The Man Who Invented Intelligent Traffic Control a Century Too Early
With traffic accidents soaring, Charles Adler imagined an intelligent transportation system that was ahead of its time
On a cool December day in 1925, Charles Adler Jr. stood beside Falls Road, a state highway on Baltimore’s north side. He was there to test his latest invention: an electromagnetic apparatus that would automatically slow cars traveling at unsafe speeds. Adler had embedded magnetic plates in the road where it led into a precarious curve, and he was now waiting for a specially prepared car to drive over the magnets. The magnets would activate a speed governor connected to the vehicle’s engine, slowing it to 24 kilometers per hour.
Adler had developed this automatic speed-control system for railroad crossings, the scene of many deadly accidents at the time. But he soon came to imagine all sorts of applications for it: “Dangerous road intersections, streets on which schools are located, bad curves, and even steep down grades,” according to an article in the Baltimore News.
On that December day, the test vehicle drove down Falls Road as Adler and his supporters looked on. The magnets tripped the governor, cutting the car’s speed; the demonstration went off without a hitch. Adler spent the next year promoting his invention and attracting investors. He had good reason to be hopeful: With traffic accidents soaring throughout the United States, communities were clamoring for solutions. Several years earlier, a road signal he’d designed for train crossings had been readily adopted by 40 railroad companies nationwide.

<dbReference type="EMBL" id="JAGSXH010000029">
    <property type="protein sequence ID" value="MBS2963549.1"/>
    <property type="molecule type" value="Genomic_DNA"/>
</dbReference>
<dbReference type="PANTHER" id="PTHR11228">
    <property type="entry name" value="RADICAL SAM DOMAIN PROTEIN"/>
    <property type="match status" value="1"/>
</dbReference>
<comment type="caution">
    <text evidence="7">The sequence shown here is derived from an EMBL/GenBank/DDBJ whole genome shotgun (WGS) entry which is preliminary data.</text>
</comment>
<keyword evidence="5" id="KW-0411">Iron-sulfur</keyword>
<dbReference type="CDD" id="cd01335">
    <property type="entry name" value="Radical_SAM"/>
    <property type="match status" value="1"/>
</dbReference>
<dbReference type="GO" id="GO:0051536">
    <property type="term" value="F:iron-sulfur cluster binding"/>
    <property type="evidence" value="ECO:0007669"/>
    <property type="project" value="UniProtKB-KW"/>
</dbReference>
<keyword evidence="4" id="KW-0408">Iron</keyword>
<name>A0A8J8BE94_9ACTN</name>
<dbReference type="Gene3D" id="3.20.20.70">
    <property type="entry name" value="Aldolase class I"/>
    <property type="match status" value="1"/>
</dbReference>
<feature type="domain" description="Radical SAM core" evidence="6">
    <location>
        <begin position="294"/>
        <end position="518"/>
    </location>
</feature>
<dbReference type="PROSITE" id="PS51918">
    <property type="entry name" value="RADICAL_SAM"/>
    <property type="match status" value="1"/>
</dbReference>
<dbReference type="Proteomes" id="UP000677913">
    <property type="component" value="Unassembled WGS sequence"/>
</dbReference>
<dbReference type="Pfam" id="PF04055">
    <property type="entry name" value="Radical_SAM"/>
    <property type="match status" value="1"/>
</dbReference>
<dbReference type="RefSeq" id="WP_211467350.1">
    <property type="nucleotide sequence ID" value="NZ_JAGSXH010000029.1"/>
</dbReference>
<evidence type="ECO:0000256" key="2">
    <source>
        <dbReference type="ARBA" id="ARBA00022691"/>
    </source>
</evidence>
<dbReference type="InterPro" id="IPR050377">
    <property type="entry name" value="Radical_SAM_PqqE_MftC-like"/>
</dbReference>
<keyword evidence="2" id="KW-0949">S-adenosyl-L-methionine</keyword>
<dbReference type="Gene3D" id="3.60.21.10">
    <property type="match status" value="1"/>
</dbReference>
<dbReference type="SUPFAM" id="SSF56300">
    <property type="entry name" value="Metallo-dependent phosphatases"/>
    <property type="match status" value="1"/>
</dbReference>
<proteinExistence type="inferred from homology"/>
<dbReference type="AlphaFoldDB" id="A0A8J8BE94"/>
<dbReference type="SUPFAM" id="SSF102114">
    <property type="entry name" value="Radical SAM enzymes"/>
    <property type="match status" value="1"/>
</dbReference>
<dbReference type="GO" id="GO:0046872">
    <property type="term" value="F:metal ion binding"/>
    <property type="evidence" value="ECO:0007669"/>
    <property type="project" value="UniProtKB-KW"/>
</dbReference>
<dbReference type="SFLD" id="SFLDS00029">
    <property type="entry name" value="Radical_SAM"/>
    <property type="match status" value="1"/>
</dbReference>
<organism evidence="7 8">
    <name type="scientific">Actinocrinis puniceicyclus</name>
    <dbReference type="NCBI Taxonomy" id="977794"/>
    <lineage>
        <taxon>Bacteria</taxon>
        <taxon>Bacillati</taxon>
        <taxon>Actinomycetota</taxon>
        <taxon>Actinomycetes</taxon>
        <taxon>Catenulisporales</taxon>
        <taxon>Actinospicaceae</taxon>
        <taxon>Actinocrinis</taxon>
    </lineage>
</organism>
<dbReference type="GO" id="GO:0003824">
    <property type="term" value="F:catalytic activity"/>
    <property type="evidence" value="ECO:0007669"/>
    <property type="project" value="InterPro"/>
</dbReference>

After little more than a year, however, Adler’s efforts had led nowhere. Over the next decade he continued to refine his designs and devise new ones, but his many inventions to make roads safer never saw widespread adoption.
Today, Adler’s automatic speed-control system looks like an early version of a smart road or an intelligent transportation system. These sensing and communications systems inform drivers, or fully autonomous cars, of conditions on the road ahead, thereby boosting both safety and efficiency. Such a system might automatically drop a car’s speed as it approaches stalled traffic, an accident, or a dangerous intersection, much as Adler sought to do. Indeed, he looks like a man before his time. Understanding just why Adler failed can tell us much about the nature of innovation and the acceptance of new ideas.